Contractors are encouraged to review their policies and practices to ensure that they are in line with the requirements of the new rule as well as provide training to staff on what is not acceptable in the workplace when it comes to sex discrimination and harassment.  AGC’s construction-themed DVD, Diversity Rules: Harassment, Sensitivity and Correction Training for Construction Workers and Supervisors, may be a great resource for contractors.

    For more information about the rule, including frequently-asked-questions and a fact sheet, visit

  • April 01, 2016 1:59 PM | Andrea Ashley (Administrator)

    The Occupational Safety & Health Administration (OSHA) released its final silica rule that retains many of the flawed provisions AGC warned administration officials about earlier this year. Of primary concern is that the final rule sticks with the same, unattainable silica exposure limit included in the proposed rule. For more information about the rule, click here and here. Contact your members of Congress and urge them to block implementation of this rule until it can be proven to be technologically and economically feasible.  

  • March 21, 2016 9:56 AM | Andrea Ashley (Administrator)

    Blacklisting Executive Order Needs to be Stopped The Blacklisting Executive Order essentially allows federal agency contracting officers to de-facto debar a federal construction prime contractor or subcontractor on a contract-by-contract basis—during either the solicitation process or after contract award—for a single labor law violation.  Take Action!


  • October 29, 2015 3:51 PM | Anonymous member (Administrator)


    The United States Court of Appeals for the Sixth Circuit has issued a nationwide stay of the new federal regulation redefining “waters of the U.S.” (WOTUS) for the purposes of the Clean Water Act. The U.S. Environmental Protection Agency and U.S. Army Corps of Engineers proposed and then finalized the new regulation in an effort to clarify the scope of the statute’s requirements.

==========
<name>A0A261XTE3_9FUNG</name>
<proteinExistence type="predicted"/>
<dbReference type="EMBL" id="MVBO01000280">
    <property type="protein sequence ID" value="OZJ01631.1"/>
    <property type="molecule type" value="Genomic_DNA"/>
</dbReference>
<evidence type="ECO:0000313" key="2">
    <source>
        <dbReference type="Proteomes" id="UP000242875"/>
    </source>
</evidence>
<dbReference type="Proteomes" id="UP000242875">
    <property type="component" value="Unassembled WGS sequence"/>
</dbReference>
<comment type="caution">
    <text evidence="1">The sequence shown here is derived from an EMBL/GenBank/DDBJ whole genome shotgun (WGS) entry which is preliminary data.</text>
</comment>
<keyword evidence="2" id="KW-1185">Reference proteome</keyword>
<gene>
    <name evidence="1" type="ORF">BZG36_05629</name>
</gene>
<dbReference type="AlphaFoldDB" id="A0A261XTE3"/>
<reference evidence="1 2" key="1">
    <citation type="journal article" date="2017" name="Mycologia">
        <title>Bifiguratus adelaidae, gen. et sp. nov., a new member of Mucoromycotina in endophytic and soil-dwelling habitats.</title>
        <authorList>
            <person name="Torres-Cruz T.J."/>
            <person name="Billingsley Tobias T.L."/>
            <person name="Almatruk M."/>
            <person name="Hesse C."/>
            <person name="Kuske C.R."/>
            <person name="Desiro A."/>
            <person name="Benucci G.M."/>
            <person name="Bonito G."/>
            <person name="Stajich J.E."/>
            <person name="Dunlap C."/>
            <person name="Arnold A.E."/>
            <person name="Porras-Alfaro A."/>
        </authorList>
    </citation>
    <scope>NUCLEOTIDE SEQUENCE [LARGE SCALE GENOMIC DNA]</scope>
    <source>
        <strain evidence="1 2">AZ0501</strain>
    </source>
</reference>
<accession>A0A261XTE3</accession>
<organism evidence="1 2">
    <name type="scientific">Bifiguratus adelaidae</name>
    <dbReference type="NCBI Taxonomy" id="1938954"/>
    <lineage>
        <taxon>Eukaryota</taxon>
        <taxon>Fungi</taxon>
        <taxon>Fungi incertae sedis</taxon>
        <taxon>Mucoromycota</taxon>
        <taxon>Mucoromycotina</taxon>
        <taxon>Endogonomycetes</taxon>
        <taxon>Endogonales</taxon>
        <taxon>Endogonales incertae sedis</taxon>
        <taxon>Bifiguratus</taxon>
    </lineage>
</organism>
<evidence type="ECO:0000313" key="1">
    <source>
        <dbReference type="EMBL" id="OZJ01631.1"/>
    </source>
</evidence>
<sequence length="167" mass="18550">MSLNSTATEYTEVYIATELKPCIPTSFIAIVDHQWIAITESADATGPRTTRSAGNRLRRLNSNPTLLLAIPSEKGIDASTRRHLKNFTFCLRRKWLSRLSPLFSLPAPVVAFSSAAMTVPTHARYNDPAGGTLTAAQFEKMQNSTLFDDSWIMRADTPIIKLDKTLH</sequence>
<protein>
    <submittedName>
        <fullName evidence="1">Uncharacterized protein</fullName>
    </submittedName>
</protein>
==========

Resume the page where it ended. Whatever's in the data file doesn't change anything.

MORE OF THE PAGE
The questions that lie at the heart of this and several other cases is whether the federal agencies went further than the Clean Water Act permits and whether they followed the appropriate procedures. The court’s order blocks the implementation of the new rule nationwide and preserves the status quo until the court can decide whether it has jurisdiction over the case and the resulting power to address those legal questions. In an odd twist, the 18 states that filed the lawsuit were the ones arguing that the case actually belongs in a lower court.

    The court exercised its discretion to freeze the status quo for several reasons. The “sheer breadth” of the new rule and its “ripple effects” on the 18 states were certainly among them. The uncertainty that this and other pending cases have created was certainly another. But by far, the most interesting was the court’s determination that the petitioners had “demonstrated a substantial possibility of success on the merits of their claims.” The court found it “far from clear” that the new regulation is “harmonious” with the Supreme Court’s prior rulings on the statute. The court also found that the federal agencies had “not persuasively rebutted” the state’s claims that the agencies had improperly failed (1) to give the public proper notice that they might write certain “distance limitations” in the new rule or (2) to identify scientific support for the limitations they chose.

    One judge did dissent, but he did not, in the process, comment on the merits of the case. Rather, he insisted that it was inappropriate for the court to exercise its discretion to issue a stay before the court had determined that it has the power to decide its merits.